The first interior bulkhead wall is up. Unfortunately you can’t see the nice woodwork since it won’t be mounted until the last moment. But you can see the system we are using to make it possible to dismantle the interior for repairs or changes.
Most modern yacht are put together using glue, because this makes serial production cheap. My last big yacht was a Beneteau First 47.7, which quickly started to fall to pieces when sailed for real. Like most serial production yachts, it was built for the occasional race, not for permanent duty. And when time came to repair it, it was impossible, because the interior was glued to the hull. So the entire front cabin interior had to be scrapped, and rebuilt from new material after the hull was bonded together again.
So the Journeyman interior is possible to remove without destroying it. It is screwed to small aluminum mounting brackets welded to the frames. Of course this means that you will be able to see a lot of screw heads on the walls. I like that. Some people probably don’t. But I don’t consider them the target audience of this boat.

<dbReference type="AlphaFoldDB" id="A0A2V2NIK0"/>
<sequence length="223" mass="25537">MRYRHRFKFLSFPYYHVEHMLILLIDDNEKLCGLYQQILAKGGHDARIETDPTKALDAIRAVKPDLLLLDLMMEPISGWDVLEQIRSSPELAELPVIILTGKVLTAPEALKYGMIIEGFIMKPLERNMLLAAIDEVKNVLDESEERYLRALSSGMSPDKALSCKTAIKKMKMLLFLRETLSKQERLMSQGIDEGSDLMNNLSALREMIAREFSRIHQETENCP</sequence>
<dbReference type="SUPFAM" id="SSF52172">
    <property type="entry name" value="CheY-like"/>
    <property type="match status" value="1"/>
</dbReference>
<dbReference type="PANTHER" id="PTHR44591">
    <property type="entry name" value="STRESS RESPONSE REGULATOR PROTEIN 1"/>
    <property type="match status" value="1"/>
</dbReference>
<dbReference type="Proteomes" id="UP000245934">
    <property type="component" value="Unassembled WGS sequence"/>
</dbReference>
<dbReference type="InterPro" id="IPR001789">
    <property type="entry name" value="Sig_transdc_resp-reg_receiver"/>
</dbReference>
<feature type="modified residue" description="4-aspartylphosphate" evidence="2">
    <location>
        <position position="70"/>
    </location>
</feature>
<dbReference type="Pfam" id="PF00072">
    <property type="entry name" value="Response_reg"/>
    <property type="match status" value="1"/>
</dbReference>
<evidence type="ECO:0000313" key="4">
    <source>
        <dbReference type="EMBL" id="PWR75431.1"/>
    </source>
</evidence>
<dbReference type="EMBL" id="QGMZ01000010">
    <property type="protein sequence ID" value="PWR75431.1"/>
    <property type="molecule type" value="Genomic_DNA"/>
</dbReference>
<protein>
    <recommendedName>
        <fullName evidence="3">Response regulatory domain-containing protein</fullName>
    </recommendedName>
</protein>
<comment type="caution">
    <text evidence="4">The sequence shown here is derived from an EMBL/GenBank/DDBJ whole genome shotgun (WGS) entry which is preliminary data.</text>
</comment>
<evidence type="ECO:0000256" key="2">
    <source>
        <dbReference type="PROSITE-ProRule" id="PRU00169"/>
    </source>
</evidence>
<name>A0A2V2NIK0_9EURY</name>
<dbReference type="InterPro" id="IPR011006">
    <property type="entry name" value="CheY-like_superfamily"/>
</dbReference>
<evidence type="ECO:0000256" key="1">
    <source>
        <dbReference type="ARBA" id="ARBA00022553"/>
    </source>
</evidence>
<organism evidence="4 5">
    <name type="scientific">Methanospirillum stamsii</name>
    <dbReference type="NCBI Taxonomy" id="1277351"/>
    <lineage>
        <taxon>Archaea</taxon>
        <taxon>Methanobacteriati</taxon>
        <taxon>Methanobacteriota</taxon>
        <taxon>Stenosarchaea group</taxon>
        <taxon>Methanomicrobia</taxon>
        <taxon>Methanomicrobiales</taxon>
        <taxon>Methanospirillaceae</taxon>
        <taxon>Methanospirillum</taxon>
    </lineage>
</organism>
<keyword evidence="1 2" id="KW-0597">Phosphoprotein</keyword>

Anyway, the interior is built from modern high tech composite materials, except for some trims and fillet which are made from Walnut wood. No paint is used on any surface, only solid materials that can withstand scratches and hard use without damage. All panels are aluminum honeycomb, which is extremely stiff for its light weight. The walls use 15mm thick panels with thin fiberglass skins, and the floors use 22mm thick panels with aluminum skins: